the right level of cheerleading and knowledge of such things as stretches, tennis
shoes and running paths. (I’m also glad when they’re talkers – ‘cause running
gets boring, and I’m usually too busy panting to bring much to the conversation.)
But far more than anything, the top quality for any running buddy has something to
do with accountability.
Day one of a new routine is always the hardest, but the good running buddy guilts
you into it. Day two: You’re super sore, but the good running buddy reminds you
that day two will become just another day one if you put it off another week.
So, about a month in, thanks to the encouragement from your awesome running
buddy, you’ve reached your short-term goal.
Then, things get busy. You have a couple of night meetings, a social hour or two … or
five. Crap, now you’ve got social hour flab. Go for a run? Eh … I need to catch up on
A month goes by. “Let’s go running,” you say, uncharacteristically, to your running
buddy, who, having considerable willpower, hasn’t stopped exercising and isn’t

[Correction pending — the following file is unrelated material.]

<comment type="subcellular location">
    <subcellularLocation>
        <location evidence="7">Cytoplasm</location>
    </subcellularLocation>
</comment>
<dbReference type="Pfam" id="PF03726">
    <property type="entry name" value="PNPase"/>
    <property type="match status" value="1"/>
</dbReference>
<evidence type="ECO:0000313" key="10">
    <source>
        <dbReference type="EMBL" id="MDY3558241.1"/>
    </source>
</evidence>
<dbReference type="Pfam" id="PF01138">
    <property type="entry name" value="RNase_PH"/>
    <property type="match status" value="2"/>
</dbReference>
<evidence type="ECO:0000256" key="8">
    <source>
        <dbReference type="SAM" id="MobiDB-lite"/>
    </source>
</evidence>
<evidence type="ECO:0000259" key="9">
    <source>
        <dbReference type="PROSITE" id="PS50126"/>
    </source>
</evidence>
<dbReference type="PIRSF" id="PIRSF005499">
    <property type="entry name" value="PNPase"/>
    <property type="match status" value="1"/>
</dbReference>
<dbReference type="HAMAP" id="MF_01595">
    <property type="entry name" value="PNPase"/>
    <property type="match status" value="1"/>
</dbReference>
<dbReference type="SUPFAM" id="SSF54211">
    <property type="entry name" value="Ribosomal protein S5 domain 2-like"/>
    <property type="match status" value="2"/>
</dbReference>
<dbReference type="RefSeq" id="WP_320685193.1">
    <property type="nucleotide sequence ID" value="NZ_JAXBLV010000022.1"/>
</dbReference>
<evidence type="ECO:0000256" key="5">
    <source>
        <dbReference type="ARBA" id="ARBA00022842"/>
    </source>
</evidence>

going to wheeze as you do when you round the first corner.
The cheerleader in your running buddy kicks in. Even though you’re back exactly
where you started, your running buddy tells you “Nice job. Next time will be easier.”
So you plan to go running two days later. The time arrives. “How do you feel about
running?” your superb running buddy asks.
This is the moment where you return the favor. You say, “I’m all about it! Let’s go!
The air is cool and the paths are clear!”
But, instead, being the terrible running buddy that you are, you say, “Well, I could be
persuaded. But if you’re not feeling like it, I don’t mind.”
That’s a running buddy fail.*